Antiseizure medication 48 hours portends better prognosis in new-onset epilepsy

EUROPEAN JOURNAL OF NEUROLOGY(2023)

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摘要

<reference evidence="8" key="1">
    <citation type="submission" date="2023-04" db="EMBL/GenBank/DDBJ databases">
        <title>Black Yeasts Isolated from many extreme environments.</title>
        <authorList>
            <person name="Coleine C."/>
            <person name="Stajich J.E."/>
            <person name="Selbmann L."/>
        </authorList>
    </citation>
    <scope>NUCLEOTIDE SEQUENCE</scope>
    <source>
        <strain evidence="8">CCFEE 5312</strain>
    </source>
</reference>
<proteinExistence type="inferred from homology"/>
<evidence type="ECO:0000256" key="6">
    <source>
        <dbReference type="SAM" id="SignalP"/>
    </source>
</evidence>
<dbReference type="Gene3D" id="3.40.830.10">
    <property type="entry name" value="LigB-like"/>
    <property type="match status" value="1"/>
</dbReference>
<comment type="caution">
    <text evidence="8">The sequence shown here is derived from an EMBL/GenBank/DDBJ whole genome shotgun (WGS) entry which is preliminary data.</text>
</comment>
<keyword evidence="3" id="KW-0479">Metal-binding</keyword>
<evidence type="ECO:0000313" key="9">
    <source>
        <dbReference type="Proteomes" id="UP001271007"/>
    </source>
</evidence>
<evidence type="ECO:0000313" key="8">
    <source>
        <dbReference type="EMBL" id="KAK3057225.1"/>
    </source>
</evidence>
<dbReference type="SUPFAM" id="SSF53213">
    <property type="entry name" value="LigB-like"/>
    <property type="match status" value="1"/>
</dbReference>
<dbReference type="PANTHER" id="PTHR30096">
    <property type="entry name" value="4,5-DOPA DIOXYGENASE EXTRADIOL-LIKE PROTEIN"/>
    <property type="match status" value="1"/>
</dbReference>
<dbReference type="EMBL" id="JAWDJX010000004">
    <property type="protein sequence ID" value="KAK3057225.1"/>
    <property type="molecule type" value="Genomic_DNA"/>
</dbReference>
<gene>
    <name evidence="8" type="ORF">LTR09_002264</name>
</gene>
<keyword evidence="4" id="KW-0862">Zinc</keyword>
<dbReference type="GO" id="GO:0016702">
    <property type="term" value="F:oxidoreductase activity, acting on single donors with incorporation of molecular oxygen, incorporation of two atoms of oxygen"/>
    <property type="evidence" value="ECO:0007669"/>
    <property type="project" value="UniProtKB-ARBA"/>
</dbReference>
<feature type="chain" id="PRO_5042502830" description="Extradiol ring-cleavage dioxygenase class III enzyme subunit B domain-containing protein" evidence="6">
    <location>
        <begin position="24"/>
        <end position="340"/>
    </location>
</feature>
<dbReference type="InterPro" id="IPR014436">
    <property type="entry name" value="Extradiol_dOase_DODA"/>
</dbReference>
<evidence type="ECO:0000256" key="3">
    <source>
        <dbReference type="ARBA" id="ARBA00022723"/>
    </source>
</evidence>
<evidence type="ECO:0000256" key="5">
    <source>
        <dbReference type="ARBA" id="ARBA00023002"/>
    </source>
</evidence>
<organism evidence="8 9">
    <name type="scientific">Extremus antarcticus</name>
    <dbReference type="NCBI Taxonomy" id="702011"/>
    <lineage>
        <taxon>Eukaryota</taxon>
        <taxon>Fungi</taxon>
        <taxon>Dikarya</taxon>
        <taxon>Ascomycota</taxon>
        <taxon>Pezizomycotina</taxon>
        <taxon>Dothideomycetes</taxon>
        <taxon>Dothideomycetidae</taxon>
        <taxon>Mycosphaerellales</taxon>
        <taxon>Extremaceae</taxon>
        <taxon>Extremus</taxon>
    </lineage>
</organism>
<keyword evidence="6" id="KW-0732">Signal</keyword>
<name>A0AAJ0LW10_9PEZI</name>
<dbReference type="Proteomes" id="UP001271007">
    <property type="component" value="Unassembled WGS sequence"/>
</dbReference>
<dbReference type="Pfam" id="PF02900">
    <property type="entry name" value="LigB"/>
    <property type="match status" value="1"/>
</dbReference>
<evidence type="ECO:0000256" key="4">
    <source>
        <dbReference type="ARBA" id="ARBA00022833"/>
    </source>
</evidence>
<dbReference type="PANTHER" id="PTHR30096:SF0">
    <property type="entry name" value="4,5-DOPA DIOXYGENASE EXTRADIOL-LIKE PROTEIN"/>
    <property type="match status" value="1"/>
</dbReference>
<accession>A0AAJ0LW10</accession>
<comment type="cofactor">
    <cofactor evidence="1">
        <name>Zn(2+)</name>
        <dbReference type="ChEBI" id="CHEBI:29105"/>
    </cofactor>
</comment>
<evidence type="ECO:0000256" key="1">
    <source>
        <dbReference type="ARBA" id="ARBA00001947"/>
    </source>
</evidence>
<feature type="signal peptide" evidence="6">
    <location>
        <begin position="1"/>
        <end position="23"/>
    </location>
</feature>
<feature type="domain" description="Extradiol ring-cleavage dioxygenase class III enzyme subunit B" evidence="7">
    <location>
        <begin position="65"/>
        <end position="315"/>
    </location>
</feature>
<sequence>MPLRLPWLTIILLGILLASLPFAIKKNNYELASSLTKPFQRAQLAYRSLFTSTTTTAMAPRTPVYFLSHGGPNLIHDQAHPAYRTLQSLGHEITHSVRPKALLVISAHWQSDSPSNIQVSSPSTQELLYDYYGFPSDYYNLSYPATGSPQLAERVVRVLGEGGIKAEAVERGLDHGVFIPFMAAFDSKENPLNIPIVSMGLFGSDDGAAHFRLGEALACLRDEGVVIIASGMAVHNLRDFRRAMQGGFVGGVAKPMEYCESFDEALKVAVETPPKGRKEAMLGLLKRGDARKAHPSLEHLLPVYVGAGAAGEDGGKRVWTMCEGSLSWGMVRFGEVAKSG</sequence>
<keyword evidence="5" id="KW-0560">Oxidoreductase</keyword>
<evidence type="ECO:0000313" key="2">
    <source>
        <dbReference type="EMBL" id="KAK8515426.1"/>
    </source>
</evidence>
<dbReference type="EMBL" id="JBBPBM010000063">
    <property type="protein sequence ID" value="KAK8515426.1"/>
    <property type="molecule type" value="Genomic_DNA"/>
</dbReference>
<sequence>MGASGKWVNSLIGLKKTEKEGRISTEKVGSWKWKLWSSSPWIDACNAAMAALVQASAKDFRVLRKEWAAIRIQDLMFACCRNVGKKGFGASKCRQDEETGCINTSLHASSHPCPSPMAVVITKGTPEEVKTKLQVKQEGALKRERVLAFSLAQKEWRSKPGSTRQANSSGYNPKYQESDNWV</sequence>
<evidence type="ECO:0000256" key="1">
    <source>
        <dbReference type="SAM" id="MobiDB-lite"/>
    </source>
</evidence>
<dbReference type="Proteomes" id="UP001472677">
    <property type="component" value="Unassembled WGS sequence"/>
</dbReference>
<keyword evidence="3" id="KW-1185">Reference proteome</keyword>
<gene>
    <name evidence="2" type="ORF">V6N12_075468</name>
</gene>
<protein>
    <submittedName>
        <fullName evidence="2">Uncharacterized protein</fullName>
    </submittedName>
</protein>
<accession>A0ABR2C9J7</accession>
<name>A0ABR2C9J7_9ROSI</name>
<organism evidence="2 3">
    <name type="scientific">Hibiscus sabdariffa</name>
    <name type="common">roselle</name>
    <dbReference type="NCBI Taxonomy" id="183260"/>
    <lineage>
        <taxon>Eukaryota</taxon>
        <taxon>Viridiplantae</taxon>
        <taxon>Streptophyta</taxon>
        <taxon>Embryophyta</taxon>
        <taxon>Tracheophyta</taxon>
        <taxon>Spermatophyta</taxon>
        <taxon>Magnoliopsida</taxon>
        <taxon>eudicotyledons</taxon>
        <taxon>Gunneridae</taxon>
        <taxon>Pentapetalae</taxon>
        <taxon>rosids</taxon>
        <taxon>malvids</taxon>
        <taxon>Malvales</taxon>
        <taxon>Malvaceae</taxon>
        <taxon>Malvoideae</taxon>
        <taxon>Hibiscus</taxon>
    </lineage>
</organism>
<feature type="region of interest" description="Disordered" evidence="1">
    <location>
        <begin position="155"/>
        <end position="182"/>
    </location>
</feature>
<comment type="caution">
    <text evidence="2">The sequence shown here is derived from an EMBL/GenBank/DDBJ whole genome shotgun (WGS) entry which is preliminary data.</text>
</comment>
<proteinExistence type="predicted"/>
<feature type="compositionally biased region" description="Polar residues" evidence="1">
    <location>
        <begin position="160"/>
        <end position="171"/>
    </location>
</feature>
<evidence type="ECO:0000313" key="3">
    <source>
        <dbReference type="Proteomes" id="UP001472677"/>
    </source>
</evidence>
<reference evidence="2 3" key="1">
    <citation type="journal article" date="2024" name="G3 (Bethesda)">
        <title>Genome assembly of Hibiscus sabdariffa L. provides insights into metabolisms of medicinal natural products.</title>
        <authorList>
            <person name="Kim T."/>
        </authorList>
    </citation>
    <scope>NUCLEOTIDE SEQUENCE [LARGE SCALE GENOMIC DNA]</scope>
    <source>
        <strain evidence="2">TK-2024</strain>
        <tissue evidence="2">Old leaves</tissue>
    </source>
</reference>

Background: Several studies found that patients with new-onset epilepsy (NOE) have higher seizure recurrence rates if they presented already prior seizures. These observations suggest that timing of antiseizure medication (ASM) is crucial and should be offered immediately after the first seizure. Here, we wanted to assess whether immediate ASM is associated with improved outcome.Methods: Single-center study of 1010 patients (>= 16 years) who presented with a possible first seizure in the emergency department between 1 March 2010 and 1 March 2017. A comprehensive workup was launched upon arrival, including routine electroencephalography (EEG), brain computed tomography/magnetic resonance imaging, long-term overnight EEG and specialized consultations. We followed patients for 5 years comparing the relapse rate in patients treated within 48 h to those with treatment >48 h.Results: A total of 487 patients were diagnosed with NOE. Of the 416 patients (162 female, age: 54.6 +/- 21.1 years) for whom the treatment start could be retrieved, 80% (333/416) were treated within 48 h. The recurrence rate after immediate treatment (32%; 107/333) was significantly lower than in patients treated later (56.6%; 47/83; p < 0.001). For patients for whom a complete 5-year-follow-up was available (N = 297, 123 female), those treated <= 48 h (N = 228; 76.8%) had a significantly higher chance of remaining seizure-free compared with patients treated later (N = 69; 23.2%; p < 0.001).Conclusions: In this retrospective study, immediate ASM therapy (i.e., within 48 h) was associated with better prognosis up to 5 years after the index event. Prospective studies are required to determine the value of immediate workup and drug therapy in NOE patients.
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